Sunday, October 10, 2010
Who would you rather prepare your taxes? A professional tax return preparer with over a dozen years experience in preparing tax returns for taxpayers without incident. Or me, an attorney who has never so much as taken a law school class or continuing legal education course in tax law, and gave up on doing his own taxes last year once he started needing to itemize his deductions. You probably think you’d prefer the first option, but the IRS says you’re wrong.
At a hearing that I am testifying at today, the IRS will consider adopting a sweeping licensing scheme that would place the careers of 700,000 tax preparers in jeopardy and likely harm over 87 million American taxpayers while benefiting a few politically-favored insiders.
Inexplicably, the proposed regulations exempt certain favored industry insiders. The IRS wants to exempt all attorneys and CPAs, regardless of whether individual attorneys and CPAs have any actual experience or qualifications in preparing tax returns.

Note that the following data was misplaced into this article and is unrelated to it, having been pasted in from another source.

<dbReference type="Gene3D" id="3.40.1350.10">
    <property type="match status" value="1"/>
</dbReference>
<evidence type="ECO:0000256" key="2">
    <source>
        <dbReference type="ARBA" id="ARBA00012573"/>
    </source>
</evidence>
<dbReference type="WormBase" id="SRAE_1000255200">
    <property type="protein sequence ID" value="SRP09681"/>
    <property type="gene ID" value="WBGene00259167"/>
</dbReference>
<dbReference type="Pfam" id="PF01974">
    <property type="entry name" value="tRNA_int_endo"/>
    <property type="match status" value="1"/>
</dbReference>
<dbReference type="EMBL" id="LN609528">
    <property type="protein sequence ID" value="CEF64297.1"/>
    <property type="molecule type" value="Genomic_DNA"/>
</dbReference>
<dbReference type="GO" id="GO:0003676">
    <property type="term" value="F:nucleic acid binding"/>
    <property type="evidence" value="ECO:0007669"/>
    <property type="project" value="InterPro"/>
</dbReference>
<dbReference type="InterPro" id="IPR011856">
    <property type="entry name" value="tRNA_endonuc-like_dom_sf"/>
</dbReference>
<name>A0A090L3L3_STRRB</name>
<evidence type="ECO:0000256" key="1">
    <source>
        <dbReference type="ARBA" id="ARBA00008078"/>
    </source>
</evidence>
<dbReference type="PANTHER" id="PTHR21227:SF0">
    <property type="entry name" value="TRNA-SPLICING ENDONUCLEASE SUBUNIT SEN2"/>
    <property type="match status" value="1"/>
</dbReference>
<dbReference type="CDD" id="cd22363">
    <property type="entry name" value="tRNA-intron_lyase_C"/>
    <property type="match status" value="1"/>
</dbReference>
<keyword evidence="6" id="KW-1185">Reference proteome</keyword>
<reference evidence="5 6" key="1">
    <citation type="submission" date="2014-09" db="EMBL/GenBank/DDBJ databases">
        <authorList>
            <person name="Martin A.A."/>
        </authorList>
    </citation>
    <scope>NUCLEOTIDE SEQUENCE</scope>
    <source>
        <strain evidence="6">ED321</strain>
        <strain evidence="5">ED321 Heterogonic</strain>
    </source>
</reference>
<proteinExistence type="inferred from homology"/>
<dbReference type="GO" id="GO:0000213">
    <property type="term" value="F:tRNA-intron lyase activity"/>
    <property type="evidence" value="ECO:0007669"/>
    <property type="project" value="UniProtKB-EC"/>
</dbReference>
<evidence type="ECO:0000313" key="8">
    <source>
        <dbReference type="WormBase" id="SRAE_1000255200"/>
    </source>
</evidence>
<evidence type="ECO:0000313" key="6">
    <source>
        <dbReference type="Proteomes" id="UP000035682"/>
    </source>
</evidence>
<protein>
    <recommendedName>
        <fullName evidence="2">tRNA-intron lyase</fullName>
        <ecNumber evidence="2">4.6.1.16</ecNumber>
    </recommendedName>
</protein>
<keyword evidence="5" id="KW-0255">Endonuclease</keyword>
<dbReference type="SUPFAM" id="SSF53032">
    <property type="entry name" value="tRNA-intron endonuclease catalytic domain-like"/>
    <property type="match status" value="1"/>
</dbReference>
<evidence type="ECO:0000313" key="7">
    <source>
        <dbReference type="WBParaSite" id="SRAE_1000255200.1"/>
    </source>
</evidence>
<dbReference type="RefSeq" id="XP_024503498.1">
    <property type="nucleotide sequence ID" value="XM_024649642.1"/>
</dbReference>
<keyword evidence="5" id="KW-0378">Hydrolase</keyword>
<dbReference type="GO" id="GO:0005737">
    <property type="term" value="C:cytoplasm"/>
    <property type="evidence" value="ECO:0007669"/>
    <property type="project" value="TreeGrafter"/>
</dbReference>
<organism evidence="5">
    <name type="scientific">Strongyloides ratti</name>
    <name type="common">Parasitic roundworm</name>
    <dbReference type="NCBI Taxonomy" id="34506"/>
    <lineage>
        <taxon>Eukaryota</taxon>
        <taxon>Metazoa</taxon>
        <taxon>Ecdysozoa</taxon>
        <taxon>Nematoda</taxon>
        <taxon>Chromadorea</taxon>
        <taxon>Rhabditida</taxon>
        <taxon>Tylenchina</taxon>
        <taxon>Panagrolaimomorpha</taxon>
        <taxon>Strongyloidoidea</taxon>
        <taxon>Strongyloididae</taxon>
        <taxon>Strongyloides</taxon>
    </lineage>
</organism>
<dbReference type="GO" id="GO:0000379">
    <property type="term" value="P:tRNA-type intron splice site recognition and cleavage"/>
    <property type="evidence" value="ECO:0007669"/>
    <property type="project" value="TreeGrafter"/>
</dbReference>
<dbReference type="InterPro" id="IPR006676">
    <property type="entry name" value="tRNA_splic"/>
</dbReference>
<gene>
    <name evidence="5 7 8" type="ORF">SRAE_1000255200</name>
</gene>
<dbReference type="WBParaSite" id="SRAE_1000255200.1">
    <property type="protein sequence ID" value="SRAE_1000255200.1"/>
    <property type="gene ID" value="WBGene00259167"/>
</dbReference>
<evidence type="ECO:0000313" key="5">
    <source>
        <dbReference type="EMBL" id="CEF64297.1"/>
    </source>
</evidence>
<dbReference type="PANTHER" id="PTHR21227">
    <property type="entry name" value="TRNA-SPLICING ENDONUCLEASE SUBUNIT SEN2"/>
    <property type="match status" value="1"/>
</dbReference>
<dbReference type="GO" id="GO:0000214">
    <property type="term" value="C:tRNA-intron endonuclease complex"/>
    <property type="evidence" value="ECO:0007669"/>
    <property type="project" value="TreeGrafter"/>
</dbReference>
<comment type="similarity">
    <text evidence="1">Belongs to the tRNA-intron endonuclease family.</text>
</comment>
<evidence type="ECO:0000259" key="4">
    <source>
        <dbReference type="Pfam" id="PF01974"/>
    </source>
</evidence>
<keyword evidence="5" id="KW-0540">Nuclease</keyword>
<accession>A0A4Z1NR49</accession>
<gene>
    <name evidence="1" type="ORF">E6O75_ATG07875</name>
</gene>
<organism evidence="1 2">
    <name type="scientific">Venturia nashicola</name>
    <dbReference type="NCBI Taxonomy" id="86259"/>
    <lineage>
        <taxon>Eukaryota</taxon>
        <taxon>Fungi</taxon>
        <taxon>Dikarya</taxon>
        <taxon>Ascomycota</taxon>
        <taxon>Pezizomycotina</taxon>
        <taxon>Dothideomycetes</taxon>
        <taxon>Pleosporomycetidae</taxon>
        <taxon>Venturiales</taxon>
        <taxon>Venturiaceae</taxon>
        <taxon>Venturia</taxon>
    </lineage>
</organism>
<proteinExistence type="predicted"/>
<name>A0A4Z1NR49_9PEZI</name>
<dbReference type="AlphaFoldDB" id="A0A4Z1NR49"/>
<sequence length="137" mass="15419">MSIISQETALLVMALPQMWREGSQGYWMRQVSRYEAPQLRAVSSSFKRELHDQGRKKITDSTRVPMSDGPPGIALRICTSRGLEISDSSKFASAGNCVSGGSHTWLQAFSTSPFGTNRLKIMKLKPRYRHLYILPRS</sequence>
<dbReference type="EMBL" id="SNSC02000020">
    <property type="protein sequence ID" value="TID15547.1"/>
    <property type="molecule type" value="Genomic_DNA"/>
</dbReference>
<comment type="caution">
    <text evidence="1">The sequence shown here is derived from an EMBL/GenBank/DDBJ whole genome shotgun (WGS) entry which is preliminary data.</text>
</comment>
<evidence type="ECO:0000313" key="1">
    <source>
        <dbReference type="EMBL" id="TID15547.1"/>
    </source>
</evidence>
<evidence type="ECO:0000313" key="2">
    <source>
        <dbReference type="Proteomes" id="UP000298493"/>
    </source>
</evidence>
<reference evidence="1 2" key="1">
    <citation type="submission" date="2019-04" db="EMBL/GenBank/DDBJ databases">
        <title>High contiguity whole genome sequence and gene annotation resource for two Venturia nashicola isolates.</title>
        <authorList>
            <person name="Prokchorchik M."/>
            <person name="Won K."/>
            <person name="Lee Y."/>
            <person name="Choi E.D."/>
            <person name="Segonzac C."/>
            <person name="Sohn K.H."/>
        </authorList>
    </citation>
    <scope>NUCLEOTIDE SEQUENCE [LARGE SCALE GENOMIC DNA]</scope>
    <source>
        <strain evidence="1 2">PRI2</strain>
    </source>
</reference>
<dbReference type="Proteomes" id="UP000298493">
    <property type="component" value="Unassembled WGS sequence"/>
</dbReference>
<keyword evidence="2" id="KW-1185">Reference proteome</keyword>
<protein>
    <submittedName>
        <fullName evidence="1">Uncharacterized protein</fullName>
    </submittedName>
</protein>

But are most attorneys really that much better qualified to prepare your taxes? Absolutely not. Like me, most attorneys don’t have any special training or testing on tax law, let alone tax return preparation.This scheme would disproportionately hurt small tax-return preparation businesses and independent preparers, many of whom may be forced out of business. Part-time and seasonal preparers — as well as those who specialize in assisting low-income or special-needs clients, such as those with language barriers — are likely to be hardest hit. By contrast, large, politically connected industry insiders will be able to easily absorb the licensing costs and, predictably, many are in favor of the scheme.
[M]ake no mistake about it: These increased regulatory costs — along with the likely decrease in competition — will increase the cost of tax return preparation services. ... These proposed regulations are an attempt to fix a system that isn’t broken. You don’t need the IRS to approve who can prepare your taxes, and you certainly don’t need the IRS to favor an unqualified attorney like me over an experienced professional.